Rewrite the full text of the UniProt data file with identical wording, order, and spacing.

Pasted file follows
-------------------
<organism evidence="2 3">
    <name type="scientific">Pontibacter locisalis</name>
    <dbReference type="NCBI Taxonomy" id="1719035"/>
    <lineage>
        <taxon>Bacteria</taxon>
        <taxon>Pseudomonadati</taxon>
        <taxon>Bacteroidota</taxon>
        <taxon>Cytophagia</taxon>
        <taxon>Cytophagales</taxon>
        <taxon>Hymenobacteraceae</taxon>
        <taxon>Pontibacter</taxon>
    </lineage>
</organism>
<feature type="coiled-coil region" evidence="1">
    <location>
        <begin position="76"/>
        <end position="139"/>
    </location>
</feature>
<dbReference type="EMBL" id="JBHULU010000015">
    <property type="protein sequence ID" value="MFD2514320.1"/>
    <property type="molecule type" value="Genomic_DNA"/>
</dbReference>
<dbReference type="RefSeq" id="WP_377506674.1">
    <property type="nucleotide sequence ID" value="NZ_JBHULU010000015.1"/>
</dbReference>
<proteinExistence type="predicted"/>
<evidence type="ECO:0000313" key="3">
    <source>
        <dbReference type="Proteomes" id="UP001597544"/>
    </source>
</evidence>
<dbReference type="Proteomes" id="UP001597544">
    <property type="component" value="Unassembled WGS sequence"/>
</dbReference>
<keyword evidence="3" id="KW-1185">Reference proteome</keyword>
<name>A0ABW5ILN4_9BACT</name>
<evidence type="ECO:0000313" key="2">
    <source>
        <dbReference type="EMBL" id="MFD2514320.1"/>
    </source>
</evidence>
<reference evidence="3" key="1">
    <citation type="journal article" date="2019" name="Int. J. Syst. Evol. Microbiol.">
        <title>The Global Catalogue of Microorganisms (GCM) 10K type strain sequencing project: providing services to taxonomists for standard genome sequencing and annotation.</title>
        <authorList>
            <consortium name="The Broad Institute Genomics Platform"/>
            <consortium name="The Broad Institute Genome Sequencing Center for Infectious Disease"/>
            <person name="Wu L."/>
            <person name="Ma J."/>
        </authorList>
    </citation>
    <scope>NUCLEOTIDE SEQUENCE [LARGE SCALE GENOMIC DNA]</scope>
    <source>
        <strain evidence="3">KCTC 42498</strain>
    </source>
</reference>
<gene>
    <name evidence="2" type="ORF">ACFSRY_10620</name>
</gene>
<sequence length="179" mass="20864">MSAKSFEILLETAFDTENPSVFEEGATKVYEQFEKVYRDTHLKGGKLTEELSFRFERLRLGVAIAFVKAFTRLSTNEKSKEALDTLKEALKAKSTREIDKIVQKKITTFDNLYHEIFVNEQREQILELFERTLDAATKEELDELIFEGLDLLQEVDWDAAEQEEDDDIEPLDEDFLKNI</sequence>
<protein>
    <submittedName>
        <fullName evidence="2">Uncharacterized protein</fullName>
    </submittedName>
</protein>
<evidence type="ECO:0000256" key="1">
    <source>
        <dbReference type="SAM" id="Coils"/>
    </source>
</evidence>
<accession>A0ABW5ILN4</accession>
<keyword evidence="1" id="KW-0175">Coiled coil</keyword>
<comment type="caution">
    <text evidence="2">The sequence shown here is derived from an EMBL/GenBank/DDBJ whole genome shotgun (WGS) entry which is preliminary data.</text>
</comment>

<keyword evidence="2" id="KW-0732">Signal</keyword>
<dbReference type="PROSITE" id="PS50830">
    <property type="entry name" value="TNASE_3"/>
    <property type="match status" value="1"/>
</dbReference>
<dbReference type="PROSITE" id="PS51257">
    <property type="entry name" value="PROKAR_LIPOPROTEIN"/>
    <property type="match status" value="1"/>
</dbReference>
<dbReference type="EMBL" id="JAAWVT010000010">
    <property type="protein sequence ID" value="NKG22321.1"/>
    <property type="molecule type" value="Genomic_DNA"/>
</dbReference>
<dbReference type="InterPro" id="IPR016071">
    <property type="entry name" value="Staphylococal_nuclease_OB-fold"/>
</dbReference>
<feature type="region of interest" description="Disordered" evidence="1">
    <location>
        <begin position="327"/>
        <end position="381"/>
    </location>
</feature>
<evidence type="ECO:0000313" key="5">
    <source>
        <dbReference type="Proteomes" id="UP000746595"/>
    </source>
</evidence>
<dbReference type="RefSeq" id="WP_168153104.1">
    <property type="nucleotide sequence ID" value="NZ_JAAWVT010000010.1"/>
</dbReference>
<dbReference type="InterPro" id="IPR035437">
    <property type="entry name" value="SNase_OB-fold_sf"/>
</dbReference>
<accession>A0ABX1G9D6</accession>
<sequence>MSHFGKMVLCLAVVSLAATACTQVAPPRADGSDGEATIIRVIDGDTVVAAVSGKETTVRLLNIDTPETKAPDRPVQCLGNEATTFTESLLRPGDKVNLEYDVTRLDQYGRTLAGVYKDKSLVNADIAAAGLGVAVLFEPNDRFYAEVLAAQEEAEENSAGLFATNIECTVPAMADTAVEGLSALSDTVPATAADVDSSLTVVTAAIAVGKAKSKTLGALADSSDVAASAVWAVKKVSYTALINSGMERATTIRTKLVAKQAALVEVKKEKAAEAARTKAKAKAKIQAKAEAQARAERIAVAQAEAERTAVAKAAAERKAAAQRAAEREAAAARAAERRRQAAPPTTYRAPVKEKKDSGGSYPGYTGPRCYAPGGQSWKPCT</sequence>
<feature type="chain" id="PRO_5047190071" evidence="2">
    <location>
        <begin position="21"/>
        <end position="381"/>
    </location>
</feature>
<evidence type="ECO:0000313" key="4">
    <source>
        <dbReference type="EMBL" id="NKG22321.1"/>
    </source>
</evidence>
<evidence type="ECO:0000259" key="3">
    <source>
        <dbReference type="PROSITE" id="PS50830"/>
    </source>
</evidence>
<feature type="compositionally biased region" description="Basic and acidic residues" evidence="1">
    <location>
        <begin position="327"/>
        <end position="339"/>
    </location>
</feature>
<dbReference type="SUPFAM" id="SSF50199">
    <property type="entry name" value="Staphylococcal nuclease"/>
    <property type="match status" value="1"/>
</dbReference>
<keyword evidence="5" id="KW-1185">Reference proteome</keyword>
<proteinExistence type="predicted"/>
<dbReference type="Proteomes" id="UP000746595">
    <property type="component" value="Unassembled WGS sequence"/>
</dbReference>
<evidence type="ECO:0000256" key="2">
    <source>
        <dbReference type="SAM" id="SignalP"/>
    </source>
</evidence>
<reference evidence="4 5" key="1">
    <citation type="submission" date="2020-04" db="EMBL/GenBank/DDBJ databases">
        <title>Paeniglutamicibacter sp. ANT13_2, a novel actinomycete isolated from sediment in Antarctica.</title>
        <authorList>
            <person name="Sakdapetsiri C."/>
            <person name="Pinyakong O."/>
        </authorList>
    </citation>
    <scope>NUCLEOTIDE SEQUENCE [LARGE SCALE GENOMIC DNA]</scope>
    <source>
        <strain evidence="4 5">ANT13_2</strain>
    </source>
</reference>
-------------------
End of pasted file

<organism evidence="2 3">
    <name type="scientific">Pontibacter locisalis</name>
    <dbReference type="NCBI Taxonomy" id="1719035"/>
    <lineage>
        <taxon>Bacteria</taxon>
        <taxon>Pseudomonadati</taxon>
        <taxon>Bacteroidota</taxon>
        <taxon>Cytophagia</taxon>
        <taxon>Cytophagales</taxon>
        <taxon>Hymenobacteraceae</taxon>
        <taxon>Pontibacter</taxon>
    </lineage>
</organism>
<feature type="coiled-coil region" evidence="1">
    <location>
        <begin position="76"/>
        <end position="139"/>
    </location>
</feature>
<dbReference type="EMBL" id="JBHULU010000015">
    <property type="protein sequence ID" value="MFD2514320.1"/>
    <property type="molecule type" value="Genomic_DNA"/>
</dbReference>
<dbReference type="RefSeq" id="WP_377506674.1">
    <property type="nucleotide sequence ID" value="NZ_JBHULU010000015.1"/>
</dbReference>
<proteinExistence type="predicted"/>
<evidence type="ECO:0000313" key="3">
    <source>
        <dbReference type="Proteomes" id="UP001597544"/>
    </source>
</evidence>
<dbReference type="Proteomes" id="UP001597544">
    <property type="component" value="Unassembled WGS sequence"/>
</dbReference>
<keyword evidence="3" id="KW-1185">Reference proteome</keyword>
<name>A0ABW5ILN4_9BACT</name>
<evidence type="ECO:0000313" key="2">
    <source>
        <dbReference type="EMBL" id="MFD2514320.1"/>
    </source>
</evidence>
<reference evidence="3" key="1">
    <citation type="journal article" date="2019" name="Int. J. Syst. Evol. Microbiol.">
        <title>The Global Catalogue of Microorganisms (GCM) 10K type strain sequencing project: providing services to taxonomists for standard genome sequencing and annotation.</title>
        <authorList>
            <consortium name="The Broad Institute Genomics Platform"/>
            <consortium name="The Broad Institute Genome Sequencing Center for Infectious Disease"/>
            <person name="Wu L."/>
            <person name="Ma J."/>
        </authorList>
    </citation>
    <scope>NUCLEOTIDE SEQUENCE [LARGE SCALE GENOMIC DNA]</scope>
    <source>
        <strain evidence="3">KCTC 42498</strain>
    </source>
</reference>
<gene>
    <name evidence="2" type="ORF">ACFSRY_10620</name>
</gene>
<sequence length="179" mass="20864">MSAKSFEILLETAFDTENPSVFEEGATKVYEQFEKVYRDTHLKGGKLTEELSFRFERLRLGVAIAFVKAFTRLSTNEKSKEALDTLKEALKAKSTREIDKIVQKKITTFDNLYHEIFVNEQREQILELFERTLDAATKEELDELIFEGLDLLQEVDWDAAEQEEDDDIEPLDEDFLKNI</sequence>
<protein>
    <submittedName>
        <fullName evidence="2">Uncharacterized protein</fullName>
    </submittedName>
</protein>
<evidence type="ECO:0000256" key="1">
    <source>
        <dbReference type="SAM" id="Coils"/>
    </source>
</evidence>
<accession>A0ABW5ILN4</accession>
<keyword evidence="1" id="KW-0175">Coiled coil</keyword>
<comment type="caution">
    <text evidence="2">The sequence shown here is derived from an EMBL/GenBank/DDBJ whole genome shotgun (WGS) entry which is preliminary data.</text>
</comment>

<keyword evidence="2" id="KW-0732">Signal</keyword>
<dbReference type="PROSITE" id="PS50830">
    <property type="entry name" value="TNASE_3"/>
    <property type="match status" value="1"/>
</dbReference>
<dbReference type="PROSITE" id="PS51257">
    <property type="entry name" value="PROKAR_LIPOPROTEIN"/>
    <property type="match status" value="1"/>
</dbReference>
<dbReference type="EMBL" id="JAAWVT010000010">
    <property type="protein sequence ID" value="NKG22321.1"/>
    <property type="molecule type" value="Genomic_DNA"/>
</dbReference>
<dbReference type="InterPro" id="IPR016071">
    <property type="entry name" value="Staphylococal_nuclease_OB-fold"/>
</dbReference>
<feature type="region of interest" description="Disordered" evidence="1">
    <location>
        <begin position="327"/>
        <end position="381"/>
    </location>
</feature>
<evidence type="ECO:0000313" key="5">
    <source>
        <dbReference type="Proteomes" id="UP000746595"/>
    </source>
</evidence>
<dbReference type="RefSeq" id="WP_168153104.1">
    <property type="nucleotide sequence ID" value="NZ_JAAWVT010000010.1"/>
</dbReference>
<dbReference type="InterPro" id="IPR035437">
    <property type="entry name" value="SNase_OB-fold_sf"/>
</dbReference>
<accession>A0ABX1G9D6</accession>
<sequence>MSHFGKMVLCLAVVSLAATACTQVAPPRADGSDGEATIIRVIDGDTVVAAVSGKETTVRLLNIDTPETKAPDRPVQCLGNEATTFTESLLRPGDKVNLEYDVTRLDQYGRTLAGVYKDKSLVNADIAAAGLGVAVLFEPNDRFYAEVLAAQEEAEENSAGLFATNIECTVPAMADTAVEGLSALSDTVPATAADVDSSLTVVTAAIAVGKAKSKTLGALADSSDVAASAVWAVKKVSYTALINSGMERATTIRTKLVAKQAALVEVKKEKAAEAARTKAKAKAKIQAKAEAQARAERIAVAQAEAERTAVAKAAAERKAAAQRAAEREAAAARAAERRRQAAPPTTYRAPVKEKKDSGGSYPGYTGPRCYAPGGQSWKPCT</sequence>
<feature type="chain" id="PRO_5047190071" evidence="2">
    <location>
        <begin position="21"/>
        <end position="381"/>
    </location>
</feature>
<evidence type="ECO:0000313" key="4">
    <source>
        <dbReference type="EMBL" id="NKG22321.1"/>
    </source>
</evidence>
<evidence type="ECO:0000259" key="3">
    <source>
        <dbReference type="PROSITE" id="PS50830"/>
    </source>
</evidence>
<feature type="compositionally biased region" description="Basic and acidic residues" evidence="1">
    <location>
        <begin position="327"/>
        <end position="339"/>
    </location>
</feature>
<dbReference type="SUPFAM" id="SSF50199">
    <property type="entry name" value="Staphylococcal nuclease"/>
    <property type="match status" value="1"/>
</dbReference>
<keyword evidence="5" id="KW-1185">Reference proteome</keyword>
<proteinExistence type="predicted"/>
<dbReference type="Proteomes" id="UP000746595">
    <property type="component" value="Unassembled WGS sequence"/>
</dbReference>
<evidence type="ECO:0000256" key="2">
    <source>
        <dbReference type="SAM" id="SignalP"/>
    </source>
</evidence>
<reference evidence="4 5" key="1">
    <citation type="submission" date="2020-04" db="EMBL/GenBank/DDBJ databases">
        <title>Paeniglutamicibacter sp. ANT13_2, a novel actinomycete isolated from sediment in Antarctica.</title>
        <authorList>
            <person name="Sakdapetsiri C."/>
            <person name="Pinyakong O."/>
        </authorList>
    </citation>
    <scope>NUCLEOTIDE SEQUENCE [LARGE SCALE GENOMIC DNA]</scope>
    <source>
        <strain evidence="4 5">ANT13_2</strain>
    </source>
</reference>